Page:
Purists, though, say antennas shouldn't count when determining building height.

    An antenna, they say, is more like furniture than a piece of architecture. Like a chair sitting on a rooftop, an antenna can be attached or removed. The Empire State Building didn't even get its distinctive antenna until 1952. The record books, as the argument goes, shouldn't change every time someone installs a new satellite dish.

    Excluding the antenna brings the Empire State Building's total height to 1,250 feet. That was still high enough to make the skyscraper the world's tallest from 1931 until 1972.

    From that height, the Empire State seems to tower over the second tallest completed building in New York, the Bank of America Tower.

    Yet, in many record books, the two skyscrapers are separated by just 50 feet.

    That's because the tall, thin mast on top of the Bank of America building isn't an antenna, but a decorative spire.

    Unlike antennas, record-keepers like spires. It's a tradition that harkens back to a time when the tallest buildings in many European cities were cathedrals. Groups like the Council on Tall Buildings, and Emporis, a building data provider in Germany, both count spires when measuring the total height of a building, even if that spire happens to look exactly like an antenna.

    This quirk in the record books has benefited buildings like Chicago's recently opened Trump International Hotel and Tower. It is routinely listed as being between 119 to 139 feet taller than the Empire State Building, thanks to the antenna-like mast that sits on its roof, even though the average person, looking at the two buildings side by side, would probably judge the New York skyscraper to be taller.

    The same factors apply to measuring the height of One World Trade Center.

    Designs call for the tower's roof to stand at 1,368 feet — the same height as the north tower of the original World Trade Center. The building's roof will be topped with a 408-foot, cable-stayed mast, making the total height of the structure a symbolic 1,776 feet.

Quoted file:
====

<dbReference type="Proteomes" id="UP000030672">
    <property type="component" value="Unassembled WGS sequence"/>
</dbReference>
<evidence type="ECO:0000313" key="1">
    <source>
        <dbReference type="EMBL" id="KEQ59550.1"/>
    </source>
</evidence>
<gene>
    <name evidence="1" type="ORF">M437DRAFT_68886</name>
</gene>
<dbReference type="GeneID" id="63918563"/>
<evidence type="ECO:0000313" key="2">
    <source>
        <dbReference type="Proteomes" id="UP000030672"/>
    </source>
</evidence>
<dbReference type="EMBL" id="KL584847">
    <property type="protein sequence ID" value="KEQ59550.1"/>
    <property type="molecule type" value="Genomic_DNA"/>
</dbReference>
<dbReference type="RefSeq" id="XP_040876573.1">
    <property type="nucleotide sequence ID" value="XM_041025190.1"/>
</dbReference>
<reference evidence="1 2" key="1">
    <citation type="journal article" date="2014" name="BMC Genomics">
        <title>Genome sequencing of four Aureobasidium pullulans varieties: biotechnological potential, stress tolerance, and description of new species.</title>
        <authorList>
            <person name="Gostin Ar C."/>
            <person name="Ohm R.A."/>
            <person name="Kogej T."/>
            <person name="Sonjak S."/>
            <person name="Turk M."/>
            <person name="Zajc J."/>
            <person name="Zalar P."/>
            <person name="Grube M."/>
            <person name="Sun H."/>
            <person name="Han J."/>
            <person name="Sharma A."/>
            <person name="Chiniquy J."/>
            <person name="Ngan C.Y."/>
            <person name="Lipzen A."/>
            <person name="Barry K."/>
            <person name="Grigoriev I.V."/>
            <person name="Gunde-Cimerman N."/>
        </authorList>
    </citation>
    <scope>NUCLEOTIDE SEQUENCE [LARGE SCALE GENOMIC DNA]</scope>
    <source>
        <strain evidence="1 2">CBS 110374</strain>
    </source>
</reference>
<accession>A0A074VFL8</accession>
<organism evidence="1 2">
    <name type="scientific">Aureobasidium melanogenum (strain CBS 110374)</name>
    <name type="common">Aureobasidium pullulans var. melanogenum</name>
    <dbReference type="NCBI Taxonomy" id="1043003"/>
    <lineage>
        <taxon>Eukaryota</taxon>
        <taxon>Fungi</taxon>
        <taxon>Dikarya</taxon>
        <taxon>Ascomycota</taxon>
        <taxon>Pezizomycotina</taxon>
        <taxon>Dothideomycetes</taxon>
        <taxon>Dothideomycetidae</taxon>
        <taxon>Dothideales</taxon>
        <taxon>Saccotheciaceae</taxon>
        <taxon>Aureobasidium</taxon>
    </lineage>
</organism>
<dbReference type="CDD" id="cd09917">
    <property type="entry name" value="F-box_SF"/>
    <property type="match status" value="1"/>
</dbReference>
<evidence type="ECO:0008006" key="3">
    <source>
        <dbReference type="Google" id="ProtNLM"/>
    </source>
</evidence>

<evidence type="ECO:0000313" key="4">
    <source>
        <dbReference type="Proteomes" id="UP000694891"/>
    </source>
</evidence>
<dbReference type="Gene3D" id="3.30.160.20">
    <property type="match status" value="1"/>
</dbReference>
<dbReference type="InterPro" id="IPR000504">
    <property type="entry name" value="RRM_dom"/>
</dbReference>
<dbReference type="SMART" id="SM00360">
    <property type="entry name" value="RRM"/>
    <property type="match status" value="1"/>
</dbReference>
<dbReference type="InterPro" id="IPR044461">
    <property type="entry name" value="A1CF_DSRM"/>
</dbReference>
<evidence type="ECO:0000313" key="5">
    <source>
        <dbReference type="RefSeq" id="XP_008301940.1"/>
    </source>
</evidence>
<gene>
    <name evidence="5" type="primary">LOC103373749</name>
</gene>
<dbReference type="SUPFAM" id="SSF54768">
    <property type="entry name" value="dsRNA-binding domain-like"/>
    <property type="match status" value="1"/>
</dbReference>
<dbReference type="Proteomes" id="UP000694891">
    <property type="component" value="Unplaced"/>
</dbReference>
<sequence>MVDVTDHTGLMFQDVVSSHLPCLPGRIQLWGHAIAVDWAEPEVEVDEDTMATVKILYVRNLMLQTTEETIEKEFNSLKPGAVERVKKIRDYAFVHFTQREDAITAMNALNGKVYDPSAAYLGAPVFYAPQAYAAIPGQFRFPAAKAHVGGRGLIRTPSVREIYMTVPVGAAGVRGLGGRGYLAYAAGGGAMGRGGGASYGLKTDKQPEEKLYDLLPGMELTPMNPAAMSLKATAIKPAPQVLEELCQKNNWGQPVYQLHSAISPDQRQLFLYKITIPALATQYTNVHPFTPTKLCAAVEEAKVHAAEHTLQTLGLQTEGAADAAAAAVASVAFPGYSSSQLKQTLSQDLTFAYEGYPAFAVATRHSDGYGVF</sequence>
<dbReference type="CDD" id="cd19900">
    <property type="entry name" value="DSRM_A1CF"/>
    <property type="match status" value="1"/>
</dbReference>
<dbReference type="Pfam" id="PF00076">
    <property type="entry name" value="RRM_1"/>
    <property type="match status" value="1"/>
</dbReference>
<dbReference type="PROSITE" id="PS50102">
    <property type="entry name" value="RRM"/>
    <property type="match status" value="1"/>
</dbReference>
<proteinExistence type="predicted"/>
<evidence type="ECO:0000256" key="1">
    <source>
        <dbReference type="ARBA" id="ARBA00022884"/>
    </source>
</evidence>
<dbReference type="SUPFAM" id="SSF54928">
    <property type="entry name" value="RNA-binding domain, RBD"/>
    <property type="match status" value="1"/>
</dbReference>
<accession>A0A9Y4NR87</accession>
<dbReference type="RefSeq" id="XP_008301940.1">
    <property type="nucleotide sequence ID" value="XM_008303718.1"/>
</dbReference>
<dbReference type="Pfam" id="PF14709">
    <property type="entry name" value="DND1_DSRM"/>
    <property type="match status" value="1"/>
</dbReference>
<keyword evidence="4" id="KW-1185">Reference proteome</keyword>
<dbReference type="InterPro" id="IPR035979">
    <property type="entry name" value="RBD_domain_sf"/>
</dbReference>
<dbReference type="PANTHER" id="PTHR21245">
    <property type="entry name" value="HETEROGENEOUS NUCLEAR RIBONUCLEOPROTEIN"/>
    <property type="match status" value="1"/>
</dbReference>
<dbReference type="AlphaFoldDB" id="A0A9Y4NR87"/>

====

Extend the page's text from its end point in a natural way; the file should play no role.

So is that needle an antenna or a spire?

    "Not sure," wrote Steve Coleman, a spokesman for the Port Authority of New York and New Jersey, which owns the building.

    The needle will, indeed, function as a broadcast antenna. It is described on the Port Authority's website as an antenna. On the other hand, the structure will have more meat to it than your average antenna, with external cladding encasing the broadcast mast.

    Without that spire, One World Trade Center would still be smaller than the Willis Tower in Chicago, formerly known as the Sears Tower, which tops out at 1,451 feet (not including its own antennas).

    Debate over which of those buildings can truly claim to be the tallest in the U.S. has been raging for years on Internet message boards frequented by skyscraper enthusiasts.

    As for the Council on Tall Buildings, it is leaning toward giving One World Trade the benefit of the doubt.

    "This is something we have discussed with the architect," Hollister said. "As we understand it, the needle is an architectural spire which happens to enclose an antenna. We would thus count it as part of the architectural height."

    But, he noted, the organization has also chosen to sidestep these types of disputes, somewhat, by recognizing three types of height records: tallest occupied floor, architectural top, and height to the tip.